Senate Appropriations Chairman Richard C. Shelby has raised no money at all from individuals or PACs for his personal campaign account since he won his last election in 2016, which could fuel speculation that the 85-year-old is serving his last term.
Shelby’s campaign account still holds the nearly $10 million that was left unspent after he won his sixth term by nearly 30 points.
It’s not unusual for senators to ease up on fundraising during the first few years of their six-year terms — Shelby isn’t up for reelection until 2022.
But it is unusual no raise no money at all: The only other senator who fits that description is Kansas Republican Pat Roberts, who announced in January he would retire after 2020. Disclosures to the Federal Election Commission show that so far in 2019, the average senator had total receipts of more than $1 million, and 17 of them had $2 million or more.
Shelby’s campaign has disclosed some income since 2017, but the nearly $29,000 represented interest from several banks.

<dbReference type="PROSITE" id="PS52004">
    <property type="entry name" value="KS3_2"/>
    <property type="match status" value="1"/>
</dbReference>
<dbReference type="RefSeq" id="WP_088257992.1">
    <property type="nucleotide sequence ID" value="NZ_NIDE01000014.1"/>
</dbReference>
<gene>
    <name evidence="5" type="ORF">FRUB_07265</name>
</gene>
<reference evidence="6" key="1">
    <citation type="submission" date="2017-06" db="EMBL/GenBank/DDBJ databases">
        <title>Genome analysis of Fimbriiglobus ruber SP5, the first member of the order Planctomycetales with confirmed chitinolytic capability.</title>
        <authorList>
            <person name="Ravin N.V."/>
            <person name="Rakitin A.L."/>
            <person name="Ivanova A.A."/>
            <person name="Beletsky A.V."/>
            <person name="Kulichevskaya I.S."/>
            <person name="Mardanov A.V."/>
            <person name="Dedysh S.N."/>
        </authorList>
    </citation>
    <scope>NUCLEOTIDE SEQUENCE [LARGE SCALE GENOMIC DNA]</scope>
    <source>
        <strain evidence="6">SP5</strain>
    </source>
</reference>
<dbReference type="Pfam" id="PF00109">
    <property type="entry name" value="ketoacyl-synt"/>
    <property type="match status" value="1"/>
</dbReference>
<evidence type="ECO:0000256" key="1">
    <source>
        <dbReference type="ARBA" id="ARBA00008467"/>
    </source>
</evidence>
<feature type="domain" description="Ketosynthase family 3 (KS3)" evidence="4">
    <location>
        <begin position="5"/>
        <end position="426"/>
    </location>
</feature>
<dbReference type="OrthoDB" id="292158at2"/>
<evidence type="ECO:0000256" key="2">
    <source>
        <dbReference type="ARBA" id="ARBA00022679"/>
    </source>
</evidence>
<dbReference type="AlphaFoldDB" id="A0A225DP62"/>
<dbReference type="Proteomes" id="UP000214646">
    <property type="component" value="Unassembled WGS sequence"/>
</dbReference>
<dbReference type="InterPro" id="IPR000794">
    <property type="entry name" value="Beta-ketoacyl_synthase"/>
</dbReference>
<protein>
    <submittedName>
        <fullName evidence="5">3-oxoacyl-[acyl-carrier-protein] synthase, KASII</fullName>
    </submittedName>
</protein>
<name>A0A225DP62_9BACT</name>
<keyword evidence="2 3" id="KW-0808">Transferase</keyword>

Some Alabama GOP operatives already expect this to be his last term in the Senate, but Shelby isn’t saying yet whether he’s thinking about retirement.
“We’ll see what happens,” he said Thursday when asked if he would run for reelection. “Right now, I’m enjoying my sixth term.”
The longtime senator dismissed a question about his fundraising, telling reporters, “I haven’t raised any money in four or five years for myself. I raise money for my PAC. I don’t need any money. I’ve got $10 million in my campaign.”
Shelby’s leadership PAC, “Defend America,” has raised $361,000 this year and had $5.8 million on hand on June 30. The group has so far given the maximum allowable $10,000 to 15 GOP senators up for reelection in 2020.
Shelby has not donated to any of the Republicans competing in next year’s Alabama primary to take on the state’s junior senator, Democrat Doug Jones, who won in a special election in 2017 and is running for a full term. He did give $5,000 to the Alabama state GOP, however.
Jones is considered one of the most vulnerable incumbents this cycle given Alabama’s partisan lean. President Donald Trump won the state by 28 points in 2016, and Inside Elections with Nathan L. Gonzales rates Jones’ reelection race Leans Republican.
David Lerman contributed to this report.